As I mentioned, the full setlist is linked above.  Here are some of the standout performances for me.  Leash.  Here is the studio cut, it is one of my absolute favorite songs.  LowLight – this is a beautiful and haunting acoustic jam that I don’t know if they have ever played live.  Betterman – this song becomes magic live.  They play it almost every show, and for good reason.  For the first verse, Eddie gets out of the way and watches the audience sing it to him.  It is really something to listen to 20,000 people sing a song together in perfect form.  Here, it is too cool to explain, so watch this clip from a couple years ago.  Fast forward to 2:40.

As always, Ed had a wine bottle in tow.  Tonight, though, he went through a LOT of wine.  About 4 bottles, and that doesn't count him handing it out to the audience, either.  By the end of the show, he was pretty toasty, as evidenced by him falling a lot.  The crowd was too, so we loved every minute of it.  Here is a great pic from last night I stole from another forum.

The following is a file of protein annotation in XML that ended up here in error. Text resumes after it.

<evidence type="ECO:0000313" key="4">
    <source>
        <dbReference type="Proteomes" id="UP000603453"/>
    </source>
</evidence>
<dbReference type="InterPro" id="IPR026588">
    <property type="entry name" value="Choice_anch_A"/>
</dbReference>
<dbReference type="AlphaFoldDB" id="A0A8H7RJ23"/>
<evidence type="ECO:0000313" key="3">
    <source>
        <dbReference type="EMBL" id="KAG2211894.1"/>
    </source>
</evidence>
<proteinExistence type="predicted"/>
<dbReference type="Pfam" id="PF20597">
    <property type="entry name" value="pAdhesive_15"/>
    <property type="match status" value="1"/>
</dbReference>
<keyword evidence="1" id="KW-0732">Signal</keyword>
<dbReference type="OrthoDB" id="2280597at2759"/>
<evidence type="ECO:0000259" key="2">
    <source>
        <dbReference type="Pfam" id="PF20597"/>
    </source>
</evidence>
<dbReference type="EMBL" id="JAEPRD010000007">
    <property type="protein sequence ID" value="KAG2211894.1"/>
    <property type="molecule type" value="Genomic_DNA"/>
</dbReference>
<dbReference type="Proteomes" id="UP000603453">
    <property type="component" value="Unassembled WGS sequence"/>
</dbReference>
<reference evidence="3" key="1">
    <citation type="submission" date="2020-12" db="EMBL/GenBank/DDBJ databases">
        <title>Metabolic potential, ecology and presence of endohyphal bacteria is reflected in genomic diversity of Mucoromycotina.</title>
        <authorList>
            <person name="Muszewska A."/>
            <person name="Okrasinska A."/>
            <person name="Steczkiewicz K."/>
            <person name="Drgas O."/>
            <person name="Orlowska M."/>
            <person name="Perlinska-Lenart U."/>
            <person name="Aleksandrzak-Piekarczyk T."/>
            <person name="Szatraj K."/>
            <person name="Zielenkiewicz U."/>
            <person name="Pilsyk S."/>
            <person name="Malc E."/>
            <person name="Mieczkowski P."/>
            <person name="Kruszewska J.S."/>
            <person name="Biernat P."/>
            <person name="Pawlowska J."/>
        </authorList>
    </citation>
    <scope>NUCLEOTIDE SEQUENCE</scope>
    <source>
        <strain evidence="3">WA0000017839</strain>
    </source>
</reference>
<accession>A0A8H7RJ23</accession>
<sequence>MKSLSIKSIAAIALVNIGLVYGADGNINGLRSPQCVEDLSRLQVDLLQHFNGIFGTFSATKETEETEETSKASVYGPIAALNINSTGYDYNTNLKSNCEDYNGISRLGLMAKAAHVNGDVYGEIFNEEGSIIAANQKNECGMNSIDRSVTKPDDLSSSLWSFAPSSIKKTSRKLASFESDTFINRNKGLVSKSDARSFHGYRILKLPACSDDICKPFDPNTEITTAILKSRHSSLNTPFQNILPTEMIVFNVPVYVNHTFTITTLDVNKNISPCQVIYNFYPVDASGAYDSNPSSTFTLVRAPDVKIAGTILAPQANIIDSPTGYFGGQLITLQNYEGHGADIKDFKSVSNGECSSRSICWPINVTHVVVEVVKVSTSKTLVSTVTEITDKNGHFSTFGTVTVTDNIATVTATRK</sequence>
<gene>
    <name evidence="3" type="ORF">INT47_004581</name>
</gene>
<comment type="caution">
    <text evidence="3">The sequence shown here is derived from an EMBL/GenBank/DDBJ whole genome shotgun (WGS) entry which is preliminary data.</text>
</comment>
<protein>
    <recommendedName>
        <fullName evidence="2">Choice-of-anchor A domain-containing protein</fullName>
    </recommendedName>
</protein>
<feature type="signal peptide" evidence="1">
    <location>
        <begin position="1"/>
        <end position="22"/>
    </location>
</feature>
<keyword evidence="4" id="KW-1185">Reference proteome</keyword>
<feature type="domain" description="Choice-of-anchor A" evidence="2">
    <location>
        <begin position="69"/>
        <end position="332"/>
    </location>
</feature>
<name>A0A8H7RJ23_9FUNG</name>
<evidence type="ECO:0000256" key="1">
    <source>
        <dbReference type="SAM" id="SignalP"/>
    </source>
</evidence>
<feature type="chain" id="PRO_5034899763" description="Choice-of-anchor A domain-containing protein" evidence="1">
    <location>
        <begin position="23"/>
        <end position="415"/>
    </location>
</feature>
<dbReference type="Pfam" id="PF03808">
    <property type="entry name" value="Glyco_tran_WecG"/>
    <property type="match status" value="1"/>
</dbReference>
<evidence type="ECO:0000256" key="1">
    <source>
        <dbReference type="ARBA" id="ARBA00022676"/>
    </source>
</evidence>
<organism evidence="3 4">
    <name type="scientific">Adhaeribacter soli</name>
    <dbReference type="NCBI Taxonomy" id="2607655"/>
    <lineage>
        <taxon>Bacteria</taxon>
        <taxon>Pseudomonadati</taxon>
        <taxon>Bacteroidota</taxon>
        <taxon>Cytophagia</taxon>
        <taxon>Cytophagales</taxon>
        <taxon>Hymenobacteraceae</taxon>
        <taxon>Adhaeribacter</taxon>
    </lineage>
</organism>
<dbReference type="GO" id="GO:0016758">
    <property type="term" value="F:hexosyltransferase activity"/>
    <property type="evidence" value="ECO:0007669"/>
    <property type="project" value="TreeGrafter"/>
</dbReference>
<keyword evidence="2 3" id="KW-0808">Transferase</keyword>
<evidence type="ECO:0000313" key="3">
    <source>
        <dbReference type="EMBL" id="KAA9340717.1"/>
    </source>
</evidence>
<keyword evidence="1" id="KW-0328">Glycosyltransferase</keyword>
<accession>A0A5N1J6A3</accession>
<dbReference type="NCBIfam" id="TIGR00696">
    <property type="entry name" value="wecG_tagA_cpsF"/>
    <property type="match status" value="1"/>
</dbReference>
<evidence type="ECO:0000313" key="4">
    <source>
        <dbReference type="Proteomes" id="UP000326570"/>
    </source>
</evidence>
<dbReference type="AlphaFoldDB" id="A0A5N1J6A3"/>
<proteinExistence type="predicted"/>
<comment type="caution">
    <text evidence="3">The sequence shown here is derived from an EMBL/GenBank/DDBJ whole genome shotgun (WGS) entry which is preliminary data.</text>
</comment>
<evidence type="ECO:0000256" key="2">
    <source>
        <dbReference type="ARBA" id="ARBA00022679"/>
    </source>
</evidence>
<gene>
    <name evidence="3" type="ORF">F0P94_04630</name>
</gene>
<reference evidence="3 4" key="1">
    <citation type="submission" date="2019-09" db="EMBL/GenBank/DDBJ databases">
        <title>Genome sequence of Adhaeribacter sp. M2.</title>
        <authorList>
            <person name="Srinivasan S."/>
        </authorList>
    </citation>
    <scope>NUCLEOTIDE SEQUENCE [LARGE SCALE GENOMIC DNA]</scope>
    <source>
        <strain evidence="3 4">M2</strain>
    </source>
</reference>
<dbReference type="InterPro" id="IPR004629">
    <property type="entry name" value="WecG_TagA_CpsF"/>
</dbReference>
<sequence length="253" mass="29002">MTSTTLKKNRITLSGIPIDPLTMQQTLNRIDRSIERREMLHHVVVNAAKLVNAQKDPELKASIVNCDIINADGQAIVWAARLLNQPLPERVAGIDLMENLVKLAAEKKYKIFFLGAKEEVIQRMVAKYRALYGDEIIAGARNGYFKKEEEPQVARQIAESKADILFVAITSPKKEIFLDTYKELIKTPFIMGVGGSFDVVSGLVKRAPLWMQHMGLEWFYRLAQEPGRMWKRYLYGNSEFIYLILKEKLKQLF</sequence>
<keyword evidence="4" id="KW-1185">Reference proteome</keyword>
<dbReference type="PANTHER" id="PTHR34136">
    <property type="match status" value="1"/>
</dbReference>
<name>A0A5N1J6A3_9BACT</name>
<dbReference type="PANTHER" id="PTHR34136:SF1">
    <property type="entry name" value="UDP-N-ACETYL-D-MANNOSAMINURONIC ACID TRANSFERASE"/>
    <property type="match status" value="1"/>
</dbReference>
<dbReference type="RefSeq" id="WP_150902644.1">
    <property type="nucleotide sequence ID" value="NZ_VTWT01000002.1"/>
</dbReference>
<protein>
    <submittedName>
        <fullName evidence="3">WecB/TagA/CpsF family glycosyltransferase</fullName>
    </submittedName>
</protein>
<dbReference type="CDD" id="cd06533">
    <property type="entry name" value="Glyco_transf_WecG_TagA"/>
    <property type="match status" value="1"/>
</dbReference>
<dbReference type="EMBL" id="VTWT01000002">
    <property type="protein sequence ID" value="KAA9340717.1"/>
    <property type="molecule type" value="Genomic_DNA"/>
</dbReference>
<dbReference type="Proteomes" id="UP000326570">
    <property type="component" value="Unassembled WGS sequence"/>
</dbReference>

Of course, in this marathon show they played all the ‘hits’:  given to fly, alive, sirens, black, even flow, etc.  They played so many songs that I didn’t know about 6 or 7 of them.  That never happens.   I am obviously a huge fanboy.  I have every official release, and about 12 different live show bootlegs.